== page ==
Kyoto-based Miyako Taxi Co has banned drivers from speaking to passengers with its ‘silence taxi’ service. Photo: Miyako Taxi Co

Japanese taxi company offers silent treatment, drivers won’t talk unless you want to

A Japanese taxi company has solved the problem of talkative cabbies bothering their fares with tales of the famous passengers they have picked up or banalities about the weather, stock market or the government.

Miyako Taxi Co. has simply banned its drivers from speaking to their passengers a service known as “silence taxi”.

As soon as they have acknowledged their destination, Miyako drivers are under strict instructions to utterly silent, unless directly spoken to.

“We started this service on March 21 with five of our taxis and we have had a lot of very positive feedback from customers, both in person and through our web site,” Yoshio Ito, a spokesman for the Kyoto-based company, said.

A post shared by 都タクシー株式会社 (@miyakotaxi) on Apr 5, 2017 at 2:17am PDT

“There are some customers who really just want peace and quiet as soon as they sit down, and we have found that our ‘Silence taxis’ are particularly popular with young salarymen,” he said.

“We think this might be because they are always so tired from work.”

The new service has drawn mixed reactions on Internet chat services, ranging from those who applaud the silencing of drivers who ignore the heaviest hints that their chatter is unwelcome to others who see it as another sign of the growing inability of Japanese people to communicate with each other.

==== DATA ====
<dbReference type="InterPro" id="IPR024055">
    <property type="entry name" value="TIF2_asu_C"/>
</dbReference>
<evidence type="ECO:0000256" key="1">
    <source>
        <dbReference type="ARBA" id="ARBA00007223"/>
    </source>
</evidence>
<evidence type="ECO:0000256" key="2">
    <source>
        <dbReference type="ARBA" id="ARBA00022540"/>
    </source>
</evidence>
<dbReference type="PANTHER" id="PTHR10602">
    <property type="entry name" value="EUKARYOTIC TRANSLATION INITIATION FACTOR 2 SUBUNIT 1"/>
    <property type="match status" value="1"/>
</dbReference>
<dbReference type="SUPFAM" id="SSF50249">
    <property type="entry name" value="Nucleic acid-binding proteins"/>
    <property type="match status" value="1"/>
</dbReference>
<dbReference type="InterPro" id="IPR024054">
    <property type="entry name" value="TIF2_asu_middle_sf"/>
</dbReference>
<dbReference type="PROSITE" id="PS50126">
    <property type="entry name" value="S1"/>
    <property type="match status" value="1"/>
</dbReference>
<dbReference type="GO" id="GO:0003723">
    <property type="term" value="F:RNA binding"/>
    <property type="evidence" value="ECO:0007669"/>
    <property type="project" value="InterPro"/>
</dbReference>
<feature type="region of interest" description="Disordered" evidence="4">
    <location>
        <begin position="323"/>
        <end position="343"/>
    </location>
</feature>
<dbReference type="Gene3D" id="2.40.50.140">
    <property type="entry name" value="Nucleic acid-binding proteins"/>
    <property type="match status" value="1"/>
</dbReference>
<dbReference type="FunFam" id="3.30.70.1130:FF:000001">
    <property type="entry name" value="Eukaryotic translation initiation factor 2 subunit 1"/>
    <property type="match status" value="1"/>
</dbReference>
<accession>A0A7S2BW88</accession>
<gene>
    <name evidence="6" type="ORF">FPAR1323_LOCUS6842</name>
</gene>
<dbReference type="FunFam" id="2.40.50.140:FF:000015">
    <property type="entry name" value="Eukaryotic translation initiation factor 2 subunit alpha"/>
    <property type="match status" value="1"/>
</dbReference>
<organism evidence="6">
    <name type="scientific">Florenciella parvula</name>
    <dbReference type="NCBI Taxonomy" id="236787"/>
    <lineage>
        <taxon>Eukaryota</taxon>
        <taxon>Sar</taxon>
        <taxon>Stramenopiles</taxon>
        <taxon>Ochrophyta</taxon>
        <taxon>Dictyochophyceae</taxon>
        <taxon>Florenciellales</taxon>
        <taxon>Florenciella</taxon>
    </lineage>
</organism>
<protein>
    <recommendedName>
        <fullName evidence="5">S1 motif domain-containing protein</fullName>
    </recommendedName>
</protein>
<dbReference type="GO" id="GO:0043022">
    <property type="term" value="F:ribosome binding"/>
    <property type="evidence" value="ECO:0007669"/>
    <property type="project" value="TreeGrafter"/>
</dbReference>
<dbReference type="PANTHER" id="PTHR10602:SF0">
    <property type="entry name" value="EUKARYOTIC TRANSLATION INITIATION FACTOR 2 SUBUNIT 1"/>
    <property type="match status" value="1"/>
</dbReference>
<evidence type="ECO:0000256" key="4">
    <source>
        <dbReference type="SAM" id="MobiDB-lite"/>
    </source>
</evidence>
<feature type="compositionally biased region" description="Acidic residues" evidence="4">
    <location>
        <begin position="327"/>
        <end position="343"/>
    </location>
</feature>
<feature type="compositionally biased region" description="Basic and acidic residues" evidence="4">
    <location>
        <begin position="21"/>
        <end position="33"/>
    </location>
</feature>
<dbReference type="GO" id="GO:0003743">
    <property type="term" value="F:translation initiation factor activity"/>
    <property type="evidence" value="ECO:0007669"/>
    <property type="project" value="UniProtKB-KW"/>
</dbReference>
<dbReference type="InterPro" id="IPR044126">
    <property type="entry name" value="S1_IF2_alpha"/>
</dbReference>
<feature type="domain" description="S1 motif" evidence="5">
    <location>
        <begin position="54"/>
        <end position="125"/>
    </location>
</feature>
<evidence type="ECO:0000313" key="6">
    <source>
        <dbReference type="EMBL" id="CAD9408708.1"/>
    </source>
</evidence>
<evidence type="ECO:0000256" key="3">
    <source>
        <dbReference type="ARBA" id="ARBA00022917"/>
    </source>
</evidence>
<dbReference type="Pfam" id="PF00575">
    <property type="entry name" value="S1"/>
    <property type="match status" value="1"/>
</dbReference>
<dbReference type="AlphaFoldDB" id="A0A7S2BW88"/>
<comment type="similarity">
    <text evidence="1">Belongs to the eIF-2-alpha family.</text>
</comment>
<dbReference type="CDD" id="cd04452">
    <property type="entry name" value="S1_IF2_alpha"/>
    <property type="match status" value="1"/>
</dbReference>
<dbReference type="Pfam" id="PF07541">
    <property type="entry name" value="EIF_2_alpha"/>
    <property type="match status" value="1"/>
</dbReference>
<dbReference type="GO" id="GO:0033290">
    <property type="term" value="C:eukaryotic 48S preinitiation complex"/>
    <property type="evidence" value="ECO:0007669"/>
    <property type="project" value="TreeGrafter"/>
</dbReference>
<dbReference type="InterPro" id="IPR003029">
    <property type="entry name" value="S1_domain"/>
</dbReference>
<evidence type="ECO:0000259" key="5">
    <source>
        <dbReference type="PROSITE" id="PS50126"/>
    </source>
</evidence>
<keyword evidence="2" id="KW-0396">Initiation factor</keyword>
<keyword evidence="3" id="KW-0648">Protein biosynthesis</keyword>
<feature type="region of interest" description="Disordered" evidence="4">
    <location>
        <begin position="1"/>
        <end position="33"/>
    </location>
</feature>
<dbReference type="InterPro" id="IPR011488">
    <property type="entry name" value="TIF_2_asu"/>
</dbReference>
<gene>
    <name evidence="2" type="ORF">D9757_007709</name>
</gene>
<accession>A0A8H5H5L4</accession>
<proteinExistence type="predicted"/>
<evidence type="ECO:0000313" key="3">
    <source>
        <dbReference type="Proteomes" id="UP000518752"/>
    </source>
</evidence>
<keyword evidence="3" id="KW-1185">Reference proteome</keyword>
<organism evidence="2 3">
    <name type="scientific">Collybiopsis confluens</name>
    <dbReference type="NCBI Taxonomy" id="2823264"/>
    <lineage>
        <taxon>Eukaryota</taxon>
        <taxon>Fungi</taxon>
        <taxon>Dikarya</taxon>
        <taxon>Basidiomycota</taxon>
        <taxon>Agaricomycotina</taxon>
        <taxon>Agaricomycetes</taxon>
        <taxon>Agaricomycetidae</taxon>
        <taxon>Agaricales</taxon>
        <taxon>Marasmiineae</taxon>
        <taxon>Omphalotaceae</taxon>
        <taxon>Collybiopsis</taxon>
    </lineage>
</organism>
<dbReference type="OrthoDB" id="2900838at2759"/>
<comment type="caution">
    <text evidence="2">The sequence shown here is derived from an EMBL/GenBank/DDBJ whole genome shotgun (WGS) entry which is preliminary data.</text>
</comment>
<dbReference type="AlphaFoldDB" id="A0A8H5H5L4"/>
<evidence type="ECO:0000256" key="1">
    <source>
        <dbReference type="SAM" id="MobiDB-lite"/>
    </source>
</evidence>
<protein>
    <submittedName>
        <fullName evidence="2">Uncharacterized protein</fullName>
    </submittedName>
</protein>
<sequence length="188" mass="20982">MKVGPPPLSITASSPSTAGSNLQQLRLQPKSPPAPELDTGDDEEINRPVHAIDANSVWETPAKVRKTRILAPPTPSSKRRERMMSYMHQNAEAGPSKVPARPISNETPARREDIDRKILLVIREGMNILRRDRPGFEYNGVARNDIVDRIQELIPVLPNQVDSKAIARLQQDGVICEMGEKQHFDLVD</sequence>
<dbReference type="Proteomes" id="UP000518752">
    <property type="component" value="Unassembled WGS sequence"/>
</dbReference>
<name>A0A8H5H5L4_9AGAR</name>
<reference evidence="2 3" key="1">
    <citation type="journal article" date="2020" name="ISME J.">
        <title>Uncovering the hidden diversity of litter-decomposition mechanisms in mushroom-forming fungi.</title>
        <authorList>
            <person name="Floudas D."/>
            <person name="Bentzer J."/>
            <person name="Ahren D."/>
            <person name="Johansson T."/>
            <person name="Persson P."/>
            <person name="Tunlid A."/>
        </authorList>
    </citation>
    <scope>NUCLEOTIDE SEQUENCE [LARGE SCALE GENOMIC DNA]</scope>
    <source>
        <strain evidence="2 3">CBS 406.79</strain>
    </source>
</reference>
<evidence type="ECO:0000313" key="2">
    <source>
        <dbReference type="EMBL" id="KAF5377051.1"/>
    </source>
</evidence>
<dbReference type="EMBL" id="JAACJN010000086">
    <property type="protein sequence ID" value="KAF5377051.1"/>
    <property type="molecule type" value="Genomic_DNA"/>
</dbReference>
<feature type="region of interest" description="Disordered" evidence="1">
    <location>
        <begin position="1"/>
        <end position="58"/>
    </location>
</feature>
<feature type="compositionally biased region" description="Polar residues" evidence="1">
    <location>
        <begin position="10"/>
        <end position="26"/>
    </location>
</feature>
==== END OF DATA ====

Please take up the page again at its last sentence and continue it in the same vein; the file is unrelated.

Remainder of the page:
“I would gladly pay extra for a service like this,” said a poster on the Japan Today web site. “I don’t often use taxis and when I do it’s because I’m dead on my feet, so the last thing I want to have to do is to make small talk with a complete stranger.”

“Silence at times is truly golden,” added another commentator.

“Particularly since I am paying for it. I am paying for the taxi service, not to listen to some old guy try to get my life story from me!”

Others disagreed, however, with one describing the new service as “Sucking the humanity out of what is already a mundane job.”

Another said the system serves to “Persuade humans to be less human”.

This article appeared in the South China Morning Post print edition as: Passengers skip chit-chat in ‘silence taxi’